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When to Use School Trippers

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When to Use School Trippers

School trippers are extra trips put out before and after school when the number of passengers attending the school is so high that the students would overwhelm the regularly scheduled service in the absence of trippers, especially in terms of causing pass-ups. While mostly used with schools, tripper service can be required at any location where a very large number of passengers need to arrive or leave the location at the same time.

Because of the school service rule , transit agencies must be sure that any school trippers they put out follow regularly scheduled routes and/or appear as regularly scheduled routes that the public can ride. SamTrans in San Mateo, CA and AC Transit in Oakland, CA are two transit agencies that have a large number of school service routes.

Because trippers require the use of a driver and a separate vehicle for a very short period of time - as little as twenty-minutes - they are very expensive to add, especially if the driver is working overtime, which is frequently the case. Adding a peak bus not only can result in bus shortages if there are not enough spares but adds additional cost in terms of prepping, servicing, and maintaining the vehicle. Because the total number of miles driven by a tripper is small, they usually are operated with older buses .

Do We Need to Add a Tripper?

In order to avoid adding trippers, we must employ strict passenger count requirements that regular service must meet in order to add one. Assuming the regular service schedule is optimized to meet the tripper trigger (the after school bell, for example), we measure the maximum load of the regular trip. For a regular route that runs every thirty minutes or less, a tripper will be required if the maximum load on the regular trip is greater than 125% of the seating capacity. This 125%, known as the load factor , would mean that on a standard low-floor bus with a seating capacity of 38 there would have to be a max load of (38*1.25) = 48 (rounded up) in order to add a tripper. For a regular route that runs more frequently than every thirty minutes, a tripper will be required if the maximum load on the regular trip is greater than 150% of the seating capacity, equivalent to a load of (38*1.5) = 57 on a regular bus. We require a greater load factor for a more frequent route because the consequences of being passed-up are not as great - it is not as big a deal to wait another 10 minutes for a bus as it would be to wait another 30 or 60 minutes. In addition, if a wheelchair user is passed-up at a bus stop federal ADA regulations generally require that the wheelchair be picked up within 30 minutes. What this means is that on a route where the next bus will not arrive for at least thirty minutes, the transit agency must send a special vehicle to pick up the passenger. School trippers are generally not required on routes that run every eight minutes or more because the existing service is enough to absorb the demand within a reasonable time period.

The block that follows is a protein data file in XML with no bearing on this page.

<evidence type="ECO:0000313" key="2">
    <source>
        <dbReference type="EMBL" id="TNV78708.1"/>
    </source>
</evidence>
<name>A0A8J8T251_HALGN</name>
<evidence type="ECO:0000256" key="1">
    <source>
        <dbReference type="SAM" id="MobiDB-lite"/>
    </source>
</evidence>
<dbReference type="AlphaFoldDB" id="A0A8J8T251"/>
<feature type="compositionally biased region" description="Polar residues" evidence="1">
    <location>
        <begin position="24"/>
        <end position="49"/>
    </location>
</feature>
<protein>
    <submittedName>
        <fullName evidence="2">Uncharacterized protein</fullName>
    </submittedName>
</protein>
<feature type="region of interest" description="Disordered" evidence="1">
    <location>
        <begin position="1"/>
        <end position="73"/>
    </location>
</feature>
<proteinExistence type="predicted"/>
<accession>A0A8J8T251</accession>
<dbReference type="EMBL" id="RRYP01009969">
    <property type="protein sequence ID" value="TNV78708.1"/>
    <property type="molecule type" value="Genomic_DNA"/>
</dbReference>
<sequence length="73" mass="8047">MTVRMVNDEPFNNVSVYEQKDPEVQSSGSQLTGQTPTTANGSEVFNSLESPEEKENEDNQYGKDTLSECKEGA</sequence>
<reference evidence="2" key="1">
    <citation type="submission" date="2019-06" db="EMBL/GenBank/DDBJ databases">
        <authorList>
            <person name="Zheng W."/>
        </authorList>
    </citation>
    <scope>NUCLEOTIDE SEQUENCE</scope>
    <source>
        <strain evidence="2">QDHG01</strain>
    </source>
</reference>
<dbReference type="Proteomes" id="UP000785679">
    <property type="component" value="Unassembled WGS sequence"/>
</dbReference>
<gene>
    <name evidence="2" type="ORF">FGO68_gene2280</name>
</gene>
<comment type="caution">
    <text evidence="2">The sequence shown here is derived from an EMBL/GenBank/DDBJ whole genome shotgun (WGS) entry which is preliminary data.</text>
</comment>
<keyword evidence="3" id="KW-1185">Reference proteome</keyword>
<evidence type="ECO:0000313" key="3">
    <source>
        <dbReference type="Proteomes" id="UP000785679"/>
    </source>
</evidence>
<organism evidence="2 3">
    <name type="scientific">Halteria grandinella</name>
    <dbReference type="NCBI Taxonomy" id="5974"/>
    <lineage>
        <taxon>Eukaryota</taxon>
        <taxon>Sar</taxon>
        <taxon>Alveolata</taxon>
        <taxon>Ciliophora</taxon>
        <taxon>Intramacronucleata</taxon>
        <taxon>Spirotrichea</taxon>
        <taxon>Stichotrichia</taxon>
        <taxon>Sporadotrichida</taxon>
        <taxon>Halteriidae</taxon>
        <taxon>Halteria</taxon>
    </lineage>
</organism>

Sometimes the number of students will be so great that more than one tripper will be required. If the students come out in waves to an extent that more than one regular trip could be expected to carry students, then repeat the steps in the above paragraph with following trips. If the students arrive all at once, then count the number of students and divide by 1.5 - that is the total number of trips needed at that period, including regular trips.

At this point you may object that the students do not all have to travel home at the same time - they could wait for a later bus (perhaps passing the time by completing their homework). While making people wait for an empty bus may work for adults (although it is terrible customer service), most schools do not want large numbers of unsupervised and idle students hanging around after school due to the safety and security risks that such a situation presents. The bigger the crowd of students and the longer the delay, the greater the likelihood that a fight will break out.

How Do We Schedule a Tripper?

Trippers should be scheduled to arrive at the school about fifteen minutes before school starts for the day and to leave the school about fifteen minutes after school ends for the day. In addition, trippers should be scheduled to operate before the regular trips. Doing this ensures that any overcrowding (and associated late running) happens on the tripper, as since the tripper (by definition) is likely only operating one trip it does not matter in terms of subsequent on-time performance the tripper arrives at the terminus portion late. In addition, scheduling the tripper before the regular trip allows for passengers to transfer from a tripper to a regular trip in the event that the tripper does not operate the full route (described more below).

When scheduling a tripper, remember that you do not necessarily have to schedule the tripper to operate the whole trip. Passenger loads of the regular trip should be closely analyzed so that the tripper only operates as far as necessary to ensure the other trip is not overcrowded. Practically, this means that after school trippers should begin service at the school, while morning trippers should end service at the school. Morning trippers should begin and after school trippers should end at the closest timepoint before (morning) and after (afternoon) where the bus is no longer necessary for crowd control.

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